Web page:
The use of light sources in the bleaching process reduces the time required and promotes satisfactory results. However, these light sources can cause an increase in the pulp temperature. Objective The purpose of the present study was to measure the increase in intrapulpal temperature induced by different light-activated bleaching procedures with and without the use of a bleaching gel. Material and Methods A human maxillary central incisor was sectioned 2 mm below the cementoenamel junction. A K-type thermocouple probe was introduced into the pulp chamber. A 35% hydrogen peroxide bleaching gel was applied to the vestibular tooth surface. The light units used were a conventional halogen, a hybrid light (only LED and LED/Laser), a high intensity LED, and a green LED light. Temperature increase values were compared by two-way ANOVA and Tukey´s tests (p<0.05). Results There were statistically significant differences in temperature increases between the different light sources used and between the same light sources with and without the use of a bleaching gel. The presence of a bleaching gel generated an increase in intra-pulpal temperature in groups activated with halogen light, hybrid light, and high intensity LED. Compared to the other light sources, the conventional halogen lamp applied over the bleaching gel induced a significant increase in temperature (3.83±0.41°C). The green LED unit with and without gel application did not produce any significant intrapulpal temperature variations. Conclusion In the present study, the conventional halogen lamp caused the highest increase in intrapulpal temperature, and the green LED caused the least. There was an increase in temperature with all lights tested and the maximum temperature remained below the critical level (5.5°C). The addition of a bleaching gel led to a higher increase in intrapulpal temperatures.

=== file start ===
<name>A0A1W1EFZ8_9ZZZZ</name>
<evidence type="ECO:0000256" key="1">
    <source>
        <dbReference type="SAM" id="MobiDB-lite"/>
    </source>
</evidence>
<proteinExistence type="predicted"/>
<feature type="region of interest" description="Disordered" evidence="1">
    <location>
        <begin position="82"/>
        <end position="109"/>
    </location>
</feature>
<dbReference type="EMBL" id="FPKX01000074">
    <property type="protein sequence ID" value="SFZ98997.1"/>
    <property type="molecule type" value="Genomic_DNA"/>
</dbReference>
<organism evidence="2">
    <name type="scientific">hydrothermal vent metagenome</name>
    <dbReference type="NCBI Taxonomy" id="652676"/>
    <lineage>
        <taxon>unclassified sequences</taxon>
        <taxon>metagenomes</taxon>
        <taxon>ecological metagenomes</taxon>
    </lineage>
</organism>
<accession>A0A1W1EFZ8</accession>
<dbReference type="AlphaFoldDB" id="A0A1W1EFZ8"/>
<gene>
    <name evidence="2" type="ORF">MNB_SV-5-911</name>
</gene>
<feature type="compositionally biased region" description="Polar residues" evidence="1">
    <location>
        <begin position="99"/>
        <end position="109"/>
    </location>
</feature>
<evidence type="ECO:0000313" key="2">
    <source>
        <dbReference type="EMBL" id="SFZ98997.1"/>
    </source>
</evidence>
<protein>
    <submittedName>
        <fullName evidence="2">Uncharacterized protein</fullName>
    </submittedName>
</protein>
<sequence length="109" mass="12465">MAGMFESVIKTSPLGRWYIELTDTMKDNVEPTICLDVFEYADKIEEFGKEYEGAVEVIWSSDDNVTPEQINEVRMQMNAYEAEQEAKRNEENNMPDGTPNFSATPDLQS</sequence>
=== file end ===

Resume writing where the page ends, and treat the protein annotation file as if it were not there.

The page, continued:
No MeSH data available.